Your recovery in a pain and suffering compensation case will largely be paid from the at-fault driver’s “ third party car insurance ,” which is frequently to as liability insurance coverage.
You have three (3) years after the date of the automobile crash in Michigan to sue for pain and suffering compensation, excess medical benefits and excess economic loss and one year to sue for incurred No-Fault insurance benefits. (MCL 600.5805(2))
Filing a wrongful death lawsuit after a car accident
If you are filing a wrongful death lawsuit after a car accident where a loved one lost his or her life, there are many things you need to know. The most important is who is entitled to recover damages under Michigan’s wrongful death law, what damages can be recovered, and what the filing deadline is.
Here are key details:
Damages that can be sought in a wrongful death lawsuit include: (1) “reasonable medical, hospital, funeral, and burial expenses for which the estate is liable”; (2) “reasonable compensation” for the victim’s “pain and suffering”; and (3) “damages for the loss of financial support,” “society and companionship of the deceased.” (MCL 600.2922(6))
The following people may be entitled to damages under a wrongful death lawsuit: (1) the deceased’s spouse, children, descendants, parents, grandparents, brothers and sisters; (2) children of the deceased’s spouse; (3) “devisees” under the deceased’s will.
Michigan’s wrongful death act provides that a lawsuit may only be filed by the personal representative of the estate of the person whose life was lost in the car accident.
Because there is no specific wrongful death statute of limitations , the general three-year statute of limitations for all personal injury claims applies. That said, there are important requirements that must be complied with for filing a wrongful death lawsuit.
Mini Tort Claim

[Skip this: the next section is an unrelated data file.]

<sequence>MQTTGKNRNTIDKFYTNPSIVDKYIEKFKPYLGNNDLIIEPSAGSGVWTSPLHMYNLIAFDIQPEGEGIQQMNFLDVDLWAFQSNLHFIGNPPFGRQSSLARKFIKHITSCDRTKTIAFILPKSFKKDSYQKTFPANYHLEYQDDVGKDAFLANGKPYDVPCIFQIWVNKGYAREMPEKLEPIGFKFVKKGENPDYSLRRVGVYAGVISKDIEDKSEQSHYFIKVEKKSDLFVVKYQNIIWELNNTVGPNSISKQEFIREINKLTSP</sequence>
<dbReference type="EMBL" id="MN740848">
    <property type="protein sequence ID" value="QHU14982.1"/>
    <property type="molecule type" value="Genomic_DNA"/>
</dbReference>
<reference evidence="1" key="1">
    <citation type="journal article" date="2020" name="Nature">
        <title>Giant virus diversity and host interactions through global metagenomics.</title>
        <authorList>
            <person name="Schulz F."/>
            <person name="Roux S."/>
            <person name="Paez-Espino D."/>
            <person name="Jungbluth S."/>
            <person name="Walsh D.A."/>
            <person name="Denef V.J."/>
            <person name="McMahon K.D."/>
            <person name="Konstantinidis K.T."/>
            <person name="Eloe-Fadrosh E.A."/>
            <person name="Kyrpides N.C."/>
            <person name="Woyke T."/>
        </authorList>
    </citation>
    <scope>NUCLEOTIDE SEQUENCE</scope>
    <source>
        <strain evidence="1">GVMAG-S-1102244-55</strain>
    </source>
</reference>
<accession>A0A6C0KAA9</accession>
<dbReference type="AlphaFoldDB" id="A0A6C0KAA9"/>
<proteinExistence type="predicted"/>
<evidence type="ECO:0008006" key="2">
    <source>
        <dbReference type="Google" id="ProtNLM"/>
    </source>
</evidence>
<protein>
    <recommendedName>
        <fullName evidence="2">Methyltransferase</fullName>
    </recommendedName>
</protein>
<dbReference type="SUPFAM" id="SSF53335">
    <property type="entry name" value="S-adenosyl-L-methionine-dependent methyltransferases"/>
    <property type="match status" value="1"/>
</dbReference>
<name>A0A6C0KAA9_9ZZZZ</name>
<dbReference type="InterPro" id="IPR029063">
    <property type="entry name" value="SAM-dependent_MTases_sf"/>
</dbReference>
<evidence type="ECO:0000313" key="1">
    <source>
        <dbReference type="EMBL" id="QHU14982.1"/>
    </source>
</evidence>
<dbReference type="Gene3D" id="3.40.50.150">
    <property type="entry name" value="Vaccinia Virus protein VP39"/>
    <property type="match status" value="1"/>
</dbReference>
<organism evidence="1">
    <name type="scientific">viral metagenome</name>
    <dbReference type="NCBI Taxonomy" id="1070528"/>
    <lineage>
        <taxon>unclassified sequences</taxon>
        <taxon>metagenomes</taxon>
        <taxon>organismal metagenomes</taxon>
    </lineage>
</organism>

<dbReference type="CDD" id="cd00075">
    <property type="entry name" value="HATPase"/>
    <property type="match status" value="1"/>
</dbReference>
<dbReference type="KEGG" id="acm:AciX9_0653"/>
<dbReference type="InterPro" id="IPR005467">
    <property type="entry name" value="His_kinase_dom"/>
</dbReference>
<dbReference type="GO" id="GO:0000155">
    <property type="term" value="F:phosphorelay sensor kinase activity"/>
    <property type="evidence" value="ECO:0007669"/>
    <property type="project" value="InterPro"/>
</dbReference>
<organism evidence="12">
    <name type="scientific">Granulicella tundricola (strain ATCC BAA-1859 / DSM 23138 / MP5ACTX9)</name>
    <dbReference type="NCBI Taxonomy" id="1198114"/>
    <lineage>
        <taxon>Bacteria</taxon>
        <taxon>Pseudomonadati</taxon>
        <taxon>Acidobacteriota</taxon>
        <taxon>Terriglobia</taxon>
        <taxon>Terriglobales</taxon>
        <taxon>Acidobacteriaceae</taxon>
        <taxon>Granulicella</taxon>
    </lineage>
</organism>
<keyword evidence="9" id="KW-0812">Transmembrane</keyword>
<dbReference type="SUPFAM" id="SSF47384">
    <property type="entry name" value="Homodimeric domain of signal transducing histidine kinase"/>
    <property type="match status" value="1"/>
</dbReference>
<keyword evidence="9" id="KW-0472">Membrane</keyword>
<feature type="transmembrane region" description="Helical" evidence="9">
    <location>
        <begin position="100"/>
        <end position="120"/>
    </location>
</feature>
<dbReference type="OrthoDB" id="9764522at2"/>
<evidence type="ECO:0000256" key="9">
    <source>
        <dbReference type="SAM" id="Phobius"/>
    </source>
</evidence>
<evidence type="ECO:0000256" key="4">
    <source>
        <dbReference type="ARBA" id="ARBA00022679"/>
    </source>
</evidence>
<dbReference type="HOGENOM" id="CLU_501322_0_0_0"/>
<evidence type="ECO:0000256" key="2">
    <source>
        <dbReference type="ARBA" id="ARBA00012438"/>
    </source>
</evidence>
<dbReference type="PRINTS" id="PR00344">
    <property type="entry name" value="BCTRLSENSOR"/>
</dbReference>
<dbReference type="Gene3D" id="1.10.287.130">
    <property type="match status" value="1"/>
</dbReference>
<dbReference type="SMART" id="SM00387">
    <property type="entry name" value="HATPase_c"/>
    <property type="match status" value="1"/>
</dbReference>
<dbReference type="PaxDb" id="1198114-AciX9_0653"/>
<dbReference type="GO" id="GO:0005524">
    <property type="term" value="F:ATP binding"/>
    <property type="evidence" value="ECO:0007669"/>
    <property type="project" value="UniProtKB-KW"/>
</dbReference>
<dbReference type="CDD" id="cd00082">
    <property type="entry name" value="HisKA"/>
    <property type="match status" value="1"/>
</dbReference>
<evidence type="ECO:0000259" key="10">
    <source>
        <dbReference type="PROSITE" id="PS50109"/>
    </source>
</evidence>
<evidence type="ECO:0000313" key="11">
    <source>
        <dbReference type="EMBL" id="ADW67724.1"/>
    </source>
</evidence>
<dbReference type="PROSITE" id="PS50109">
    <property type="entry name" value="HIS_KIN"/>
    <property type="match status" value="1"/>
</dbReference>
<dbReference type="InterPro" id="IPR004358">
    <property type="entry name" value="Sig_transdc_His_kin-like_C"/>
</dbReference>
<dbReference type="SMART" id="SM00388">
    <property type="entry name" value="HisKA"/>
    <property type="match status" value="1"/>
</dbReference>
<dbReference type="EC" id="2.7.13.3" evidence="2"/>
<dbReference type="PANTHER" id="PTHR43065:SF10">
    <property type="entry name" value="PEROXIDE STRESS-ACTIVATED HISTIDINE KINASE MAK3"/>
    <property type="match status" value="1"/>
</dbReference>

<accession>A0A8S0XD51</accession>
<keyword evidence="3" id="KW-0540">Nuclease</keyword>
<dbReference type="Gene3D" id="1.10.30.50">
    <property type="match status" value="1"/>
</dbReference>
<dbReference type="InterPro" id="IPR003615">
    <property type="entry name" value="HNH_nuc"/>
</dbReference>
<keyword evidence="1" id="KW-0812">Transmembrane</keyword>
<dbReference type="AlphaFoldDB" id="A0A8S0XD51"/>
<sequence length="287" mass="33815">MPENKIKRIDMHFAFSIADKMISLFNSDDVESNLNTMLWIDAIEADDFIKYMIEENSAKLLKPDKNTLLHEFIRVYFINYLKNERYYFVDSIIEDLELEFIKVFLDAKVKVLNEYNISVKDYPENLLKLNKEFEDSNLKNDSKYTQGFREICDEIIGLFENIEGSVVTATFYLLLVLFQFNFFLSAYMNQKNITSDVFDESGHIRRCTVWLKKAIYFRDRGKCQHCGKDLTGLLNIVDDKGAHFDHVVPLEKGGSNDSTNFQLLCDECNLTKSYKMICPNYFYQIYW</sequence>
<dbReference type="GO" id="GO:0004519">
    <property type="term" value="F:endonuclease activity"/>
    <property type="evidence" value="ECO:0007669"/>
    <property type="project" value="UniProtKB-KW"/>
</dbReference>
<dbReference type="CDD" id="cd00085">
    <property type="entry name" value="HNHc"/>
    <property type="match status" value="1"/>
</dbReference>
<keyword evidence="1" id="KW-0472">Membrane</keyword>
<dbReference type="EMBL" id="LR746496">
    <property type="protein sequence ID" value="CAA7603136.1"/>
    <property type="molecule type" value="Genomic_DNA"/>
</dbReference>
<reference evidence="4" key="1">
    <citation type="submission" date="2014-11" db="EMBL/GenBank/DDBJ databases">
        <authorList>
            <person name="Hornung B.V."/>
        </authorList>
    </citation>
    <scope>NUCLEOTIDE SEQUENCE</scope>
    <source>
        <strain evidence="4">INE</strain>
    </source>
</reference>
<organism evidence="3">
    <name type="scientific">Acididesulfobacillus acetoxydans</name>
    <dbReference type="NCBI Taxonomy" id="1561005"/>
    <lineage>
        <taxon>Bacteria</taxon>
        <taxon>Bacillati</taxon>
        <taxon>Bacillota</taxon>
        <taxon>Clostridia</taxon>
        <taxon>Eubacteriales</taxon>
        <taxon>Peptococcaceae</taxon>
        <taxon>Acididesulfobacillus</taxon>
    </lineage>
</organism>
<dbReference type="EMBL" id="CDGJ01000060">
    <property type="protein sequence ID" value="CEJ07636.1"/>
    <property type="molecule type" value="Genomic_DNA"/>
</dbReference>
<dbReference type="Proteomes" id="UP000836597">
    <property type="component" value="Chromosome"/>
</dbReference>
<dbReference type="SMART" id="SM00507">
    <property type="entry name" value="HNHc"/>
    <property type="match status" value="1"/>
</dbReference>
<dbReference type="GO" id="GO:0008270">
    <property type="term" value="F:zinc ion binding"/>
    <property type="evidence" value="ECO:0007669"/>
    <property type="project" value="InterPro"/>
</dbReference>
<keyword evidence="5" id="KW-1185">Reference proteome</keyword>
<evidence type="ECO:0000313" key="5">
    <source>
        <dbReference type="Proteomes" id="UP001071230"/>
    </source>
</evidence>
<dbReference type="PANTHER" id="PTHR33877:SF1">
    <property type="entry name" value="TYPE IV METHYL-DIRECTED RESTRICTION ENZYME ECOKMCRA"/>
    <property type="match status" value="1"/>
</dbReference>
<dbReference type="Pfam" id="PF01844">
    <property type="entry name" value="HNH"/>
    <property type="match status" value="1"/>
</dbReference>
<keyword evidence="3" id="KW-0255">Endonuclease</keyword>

If you are filing a mini tort lawsuit after a car accident to recover damages to cover your vehicle damage repair costs, there are many things you need to know such as what damages can be recovered, who pays for your damages, what the deadline is for filing a lawsuit and what court a mini tort lawsuit must be filed in.
Here are details:
For an automobile crash that occur after July 1, 2020, the maximum mini tort recovery amount is $3,000 for damages that are not covered by insurance. (MCL 500.3135(3)(e))
Assuming the other driver is 50% or more at fault, then the at-fault driver will be responsible for paying your mini tort claim. If he or she has mini tort coverage on his or her auto insurance policy (it is usually listed as “ limited property damage coverage ” of the person’s declarations page), then his or her auto insurance company will pay for your mini tort claim.
If the at-fault driver and/or his or her auto insurance company refuse to pay your mini tort claim, then you will have to file a lawsuit to collect your mini tort benefits .
You have three (3) years after the date of the car accident to file your mini tort lawsuit.
A mini tort claim must be filed in small claims court .
Need help finding the right lawyer? Call Michigan Auto Law first
If you or a loved one was injured in an automobile crash and would like to speak with an experienced personal injury attorney about filing a lawsuit after a car accident, call toll free anytime 24/7 at (800) 777-0028 for a free consultation with one of our attorneys. You can also get help from an experienced attorney by emailing [email protected] or you can use the chat feature on our website.